Professional churchmen who labor to devise denominational superstructures begin to seem like children building sand castles on the shore. Incoming waves may soon sweep away their elaborate creations. The tide of ecumenical good will is pounding on our accustomed patterns with a power of more than human devising. It is prompting Christians in communities all across the country to exchange visits and work together on local projects without waiting for draftsmen to shape some gigantic merger. As one executive lamented, “COCU [the Consultation on Church Union] has come ten years too late.”
The dream of Christian unity was spontaneous, reflecting the God-centeredness of religious experience and the claims of our one Lord. The more than thirty-year span of my own ministry goes back to the Oxford Conference of 1937. I recall the thrill that came to me as a young pastor preaching on the testimony of the delegates: “Our unity in Christ is not a theme for aspiration; it is an experienced fact.” Being claimed by the oneness of God’s people in Christ gave power to my ministry. We sought to build bridges, and to work with our brothers regardless of labels.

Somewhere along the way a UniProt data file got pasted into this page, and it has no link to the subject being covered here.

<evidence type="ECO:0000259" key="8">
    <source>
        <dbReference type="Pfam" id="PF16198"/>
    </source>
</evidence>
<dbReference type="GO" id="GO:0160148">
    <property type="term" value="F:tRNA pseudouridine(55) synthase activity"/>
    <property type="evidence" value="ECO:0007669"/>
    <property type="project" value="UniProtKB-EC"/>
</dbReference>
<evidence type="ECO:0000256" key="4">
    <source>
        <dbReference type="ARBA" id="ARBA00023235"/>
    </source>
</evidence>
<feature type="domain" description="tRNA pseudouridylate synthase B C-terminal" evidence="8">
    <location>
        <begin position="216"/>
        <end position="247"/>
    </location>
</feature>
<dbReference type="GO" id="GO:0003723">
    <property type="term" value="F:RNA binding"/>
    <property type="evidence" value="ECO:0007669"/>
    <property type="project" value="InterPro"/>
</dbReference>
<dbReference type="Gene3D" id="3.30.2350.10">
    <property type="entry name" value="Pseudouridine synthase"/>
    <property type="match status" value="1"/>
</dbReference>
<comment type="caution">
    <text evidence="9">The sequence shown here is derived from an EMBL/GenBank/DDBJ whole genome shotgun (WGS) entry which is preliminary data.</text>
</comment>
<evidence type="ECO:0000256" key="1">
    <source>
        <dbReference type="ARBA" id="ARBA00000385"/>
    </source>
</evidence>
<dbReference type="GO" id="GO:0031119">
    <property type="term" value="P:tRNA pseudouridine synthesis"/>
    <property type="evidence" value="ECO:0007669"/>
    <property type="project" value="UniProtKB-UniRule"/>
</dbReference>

When in the late forties we constructed a chapel window series on the seasons of the Christian year, we even selected Worldwide Communion Sunday for the chancel. The reconciliation of races, nations, and creeds in Christ is the supreme evidence of the victory of the Cross over the world. Because God was in Christ reconciling the world unto himself, Christians can hold the world together.
But in this same period I saw the vision of unity give way to schemes for greater ecclesiastical kingdoms. The executives of official Protestantism liked to look inward at their structures. I am tempted ...1
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